I’m fond of saying that publishing content is a straight line. Still, so many content project gotchas remain that trip up marketing and other content creators from publishing. Large and small organizations have their own challenges that content creators and their stakeholders bump up against. Too often, organizations (read: internal forces!) are their own worst enemy when it comes to content.
Here are some content project gotchas that can be easy to forget:
1. Reluctance about a topic
In large established companies and startups alike, some managers will be reluctant to publish a white paper or blog post on a given topic. There can be perfectly logical reasons why they are the way they are.
Personally, I chart an organization’s path to create thought leadership much the same way as I chart the growth of a technology writer. When I got started writing articles, I very much played it safe by writing about products. I was fortunate enough to have some editors along the way who encouraged me to take a stand on some technology topics.
Getting past reluctance to publish can be challenging. It often takes patience and being a player/coach who can build trust and manage up. Be prepared as a content creator to play the long game if you’re hamstrung by this gotcha.
2. Technology accelerates past the organization
Technologies such as the cloud, DevOps, artificial intelligence (AI), and containers can outpace all but the most dedicated technologists. While it’s hard to talk about in some corporate cultures, when management doesn’t keep pace with technology, it can become a content project. For example, consider the corporate vice president who doesn’t keep up with technology. Their employees have long given up on them and deem them as non-technical. It’s a potential impasse that you don’t expect until you have it staring you in the face.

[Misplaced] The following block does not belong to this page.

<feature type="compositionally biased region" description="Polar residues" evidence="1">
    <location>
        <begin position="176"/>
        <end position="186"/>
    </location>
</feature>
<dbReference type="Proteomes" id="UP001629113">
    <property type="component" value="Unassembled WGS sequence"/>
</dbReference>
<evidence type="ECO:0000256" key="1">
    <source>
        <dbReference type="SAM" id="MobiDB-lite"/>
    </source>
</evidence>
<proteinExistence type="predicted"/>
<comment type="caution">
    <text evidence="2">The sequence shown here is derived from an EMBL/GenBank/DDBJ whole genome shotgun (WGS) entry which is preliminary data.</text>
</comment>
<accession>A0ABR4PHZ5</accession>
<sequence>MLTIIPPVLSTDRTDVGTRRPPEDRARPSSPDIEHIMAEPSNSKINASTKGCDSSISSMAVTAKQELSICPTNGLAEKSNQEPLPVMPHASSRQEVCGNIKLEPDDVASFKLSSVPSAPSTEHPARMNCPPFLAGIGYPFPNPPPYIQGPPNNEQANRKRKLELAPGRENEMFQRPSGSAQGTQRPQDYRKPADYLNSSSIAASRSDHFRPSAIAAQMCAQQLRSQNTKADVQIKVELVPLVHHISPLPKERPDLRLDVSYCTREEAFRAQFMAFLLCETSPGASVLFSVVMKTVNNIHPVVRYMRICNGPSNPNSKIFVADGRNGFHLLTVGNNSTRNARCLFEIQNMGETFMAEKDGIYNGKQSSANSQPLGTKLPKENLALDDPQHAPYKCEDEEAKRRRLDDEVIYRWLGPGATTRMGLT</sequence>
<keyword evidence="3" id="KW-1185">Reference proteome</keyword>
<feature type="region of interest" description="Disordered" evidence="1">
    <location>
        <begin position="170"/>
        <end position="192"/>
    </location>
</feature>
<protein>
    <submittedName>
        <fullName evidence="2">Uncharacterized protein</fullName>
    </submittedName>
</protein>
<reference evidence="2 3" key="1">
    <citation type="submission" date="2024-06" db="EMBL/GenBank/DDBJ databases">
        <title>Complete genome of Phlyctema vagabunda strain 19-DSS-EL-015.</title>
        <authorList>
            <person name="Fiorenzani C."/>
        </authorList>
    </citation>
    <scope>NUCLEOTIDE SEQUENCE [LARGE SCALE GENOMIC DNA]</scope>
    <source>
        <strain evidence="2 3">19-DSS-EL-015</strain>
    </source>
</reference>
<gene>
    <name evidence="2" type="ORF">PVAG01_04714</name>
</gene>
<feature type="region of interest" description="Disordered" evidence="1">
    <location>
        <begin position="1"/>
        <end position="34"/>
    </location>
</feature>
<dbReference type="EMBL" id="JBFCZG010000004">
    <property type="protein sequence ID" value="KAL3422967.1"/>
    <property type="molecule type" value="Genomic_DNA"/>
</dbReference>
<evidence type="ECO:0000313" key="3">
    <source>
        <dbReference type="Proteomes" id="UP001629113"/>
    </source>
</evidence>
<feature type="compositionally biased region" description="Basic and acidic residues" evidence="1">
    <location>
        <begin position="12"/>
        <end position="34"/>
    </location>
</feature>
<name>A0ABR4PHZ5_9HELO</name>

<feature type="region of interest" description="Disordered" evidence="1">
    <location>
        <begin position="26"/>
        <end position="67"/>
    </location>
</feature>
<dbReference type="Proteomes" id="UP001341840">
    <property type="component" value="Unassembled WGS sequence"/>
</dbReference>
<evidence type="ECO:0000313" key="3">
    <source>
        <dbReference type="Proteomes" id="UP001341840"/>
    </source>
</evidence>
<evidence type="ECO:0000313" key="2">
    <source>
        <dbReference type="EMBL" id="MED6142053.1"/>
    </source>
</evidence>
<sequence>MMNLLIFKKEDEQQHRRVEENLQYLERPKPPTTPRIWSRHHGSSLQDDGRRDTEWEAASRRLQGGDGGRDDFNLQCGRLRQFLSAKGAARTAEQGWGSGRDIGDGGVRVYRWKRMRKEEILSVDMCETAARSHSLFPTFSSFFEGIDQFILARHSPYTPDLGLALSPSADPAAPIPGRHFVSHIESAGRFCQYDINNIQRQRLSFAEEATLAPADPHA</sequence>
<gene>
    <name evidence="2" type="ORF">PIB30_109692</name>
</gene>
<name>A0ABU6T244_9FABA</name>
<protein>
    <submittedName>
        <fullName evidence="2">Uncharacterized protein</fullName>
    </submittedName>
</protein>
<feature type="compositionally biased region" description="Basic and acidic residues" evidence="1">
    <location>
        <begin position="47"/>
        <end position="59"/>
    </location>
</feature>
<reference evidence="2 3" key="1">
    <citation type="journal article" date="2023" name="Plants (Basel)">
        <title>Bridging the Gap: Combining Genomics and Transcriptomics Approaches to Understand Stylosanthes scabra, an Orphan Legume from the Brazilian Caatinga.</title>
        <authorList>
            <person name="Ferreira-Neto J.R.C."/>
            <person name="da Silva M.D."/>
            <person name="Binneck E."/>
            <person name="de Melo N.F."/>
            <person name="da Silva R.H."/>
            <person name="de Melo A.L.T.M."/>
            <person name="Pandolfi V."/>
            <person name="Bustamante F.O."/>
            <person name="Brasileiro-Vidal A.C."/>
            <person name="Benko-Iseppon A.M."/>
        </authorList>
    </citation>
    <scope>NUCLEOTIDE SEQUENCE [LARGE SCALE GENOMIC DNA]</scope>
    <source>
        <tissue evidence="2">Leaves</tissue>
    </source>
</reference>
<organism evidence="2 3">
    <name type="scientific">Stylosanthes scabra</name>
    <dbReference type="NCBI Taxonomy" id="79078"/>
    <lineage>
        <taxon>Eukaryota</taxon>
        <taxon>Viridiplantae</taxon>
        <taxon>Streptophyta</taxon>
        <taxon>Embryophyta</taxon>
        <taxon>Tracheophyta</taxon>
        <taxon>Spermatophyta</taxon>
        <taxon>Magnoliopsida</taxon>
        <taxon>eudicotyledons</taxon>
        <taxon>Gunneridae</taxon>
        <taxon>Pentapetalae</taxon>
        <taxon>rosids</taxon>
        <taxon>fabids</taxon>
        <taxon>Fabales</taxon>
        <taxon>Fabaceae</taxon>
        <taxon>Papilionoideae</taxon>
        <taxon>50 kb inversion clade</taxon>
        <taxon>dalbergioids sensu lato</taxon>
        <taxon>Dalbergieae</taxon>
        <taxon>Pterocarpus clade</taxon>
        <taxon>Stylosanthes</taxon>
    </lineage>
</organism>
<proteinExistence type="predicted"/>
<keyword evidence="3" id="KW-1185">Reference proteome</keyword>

This gotcha is dicey because the risk of the wrong executive losing face can be high. Savvy executives stay out of the way. Then again, educating non-technical executives can be next to impossible if they already think they know all the answers. Some of the loneliest times I ever had as a technical writer were with executives who couldn’t answer my technical questions but proceeded to keep talking anyway.
3. Content project outsourcing at the wrong time
Sometimes I think there are two kinds of people in marketing. Services providers and services brokers. While some very professional content marketing firms do enviable and high-quality work, content project investments need to start at “home.”
When combined with reason 2, outsourcing marketing content can cause more trouble than its worth. For example, let’s say marketing outsources technical marketing content to a third-party vendor. They do without any actual participation of the company’s subject matter experts (SMEs). The content is effectively produced in a vacuum.
The first rule of content project outsourcing is to not create more work for the in-house staff. As a start, develop your foundational content in-house. Set expectations early about the roles for your in-house and outsourced content creators. Set priorities for your subject matter experts (SME), and above all, be conscious of people’s time. If you get feedback that working with the outsourced content provider costs more time than they intended to save, then it’s time to review things.
Content creation is ultimately a people game. Each of the gotchas in this post arises in one way or another because of people. You navigate past these gotchas through collaboration and communications.
My name is Will Kelly. I’m the technical marketing manager for a container security startup after spending most of my career as a technical writer.Opensource.com, TechTarget, InfoQ, and others have published my articles about DevOps and the cloud. Before that, I used to write about enterprise mobility and BYOD. You can follow me on Twitter: @willkelly.